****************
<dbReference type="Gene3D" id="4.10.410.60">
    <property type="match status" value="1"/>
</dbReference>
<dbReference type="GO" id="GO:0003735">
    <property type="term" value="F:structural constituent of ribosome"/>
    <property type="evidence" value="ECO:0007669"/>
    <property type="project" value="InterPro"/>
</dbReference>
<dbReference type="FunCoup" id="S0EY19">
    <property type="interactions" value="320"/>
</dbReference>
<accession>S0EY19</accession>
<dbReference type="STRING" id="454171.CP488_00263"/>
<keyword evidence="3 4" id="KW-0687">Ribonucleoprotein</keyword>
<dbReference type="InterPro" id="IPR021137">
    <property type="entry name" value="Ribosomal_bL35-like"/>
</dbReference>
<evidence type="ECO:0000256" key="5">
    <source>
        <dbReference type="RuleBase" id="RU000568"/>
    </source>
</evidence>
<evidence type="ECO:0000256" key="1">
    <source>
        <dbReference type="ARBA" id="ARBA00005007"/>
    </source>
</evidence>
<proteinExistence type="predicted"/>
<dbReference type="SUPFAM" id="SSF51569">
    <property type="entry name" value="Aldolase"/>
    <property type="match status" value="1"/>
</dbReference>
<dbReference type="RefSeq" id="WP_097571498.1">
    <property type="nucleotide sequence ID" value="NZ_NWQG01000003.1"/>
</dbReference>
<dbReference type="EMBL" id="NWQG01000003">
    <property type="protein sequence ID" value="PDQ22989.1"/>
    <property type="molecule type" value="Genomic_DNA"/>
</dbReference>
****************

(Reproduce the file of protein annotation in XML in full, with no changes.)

<dbReference type="Gene3D" id="4.10.410.60">
    <property type="match status" value="1"/>
</dbReference>
<dbReference type="GO" id="GO:0003735">
    <property type="term" value="F:structural constituent of ribosome"/>
    <property type="evidence" value="ECO:0007669"/>
    <property type="project" value="InterPro"/>
</dbReference>
<dbReference type="FunCoup" id="S0EY19">
    <property type="interactions" value="320"/>
</dbReference>
<accession>S0EY19</accession>
<dbReference type="STRING" id="454171.CP488_00263"/>
<keyword evidence="3 4" id="KW-0687">Ribonucleoprotein</keyword>
<dbReference type="InterPro" id="IPR021137">
    <property type="entry name" value="Ribosomal_bL35-like"/>
</dbReference>
<evidence type="ECO:0000256" key="5">
    <source>
        <dbReference type="RuleBase" id="RU000568"/>
    </source>
</evidence>
<evidence type="ECO:0000256" key="1">
    <source>
        <dbReference type="ARBA" id="ARBA00005007"/>
    </source>
</evidence>
<proteinExistence type="predicted"/>
<dbReference type="SUPFAM" id="SSF51569">
    <property type="entry name" value="Aldolase"/>
    <property type="match status" value="1"/>
</dbReference>
<dbReference type="RefSeq" id="WP_097571498.1">
    <property type="nucleotide sequence ID" value="NZ_NWQG01000003.1"/>
</dbReference>
<dbReference type="EMBL" id="NWQG01000003">
    <property type="protein sequence ID" value="PDQ22989.1"/>
    <property type="molecule type" value="Genomic_DNA"/>
</dbReference>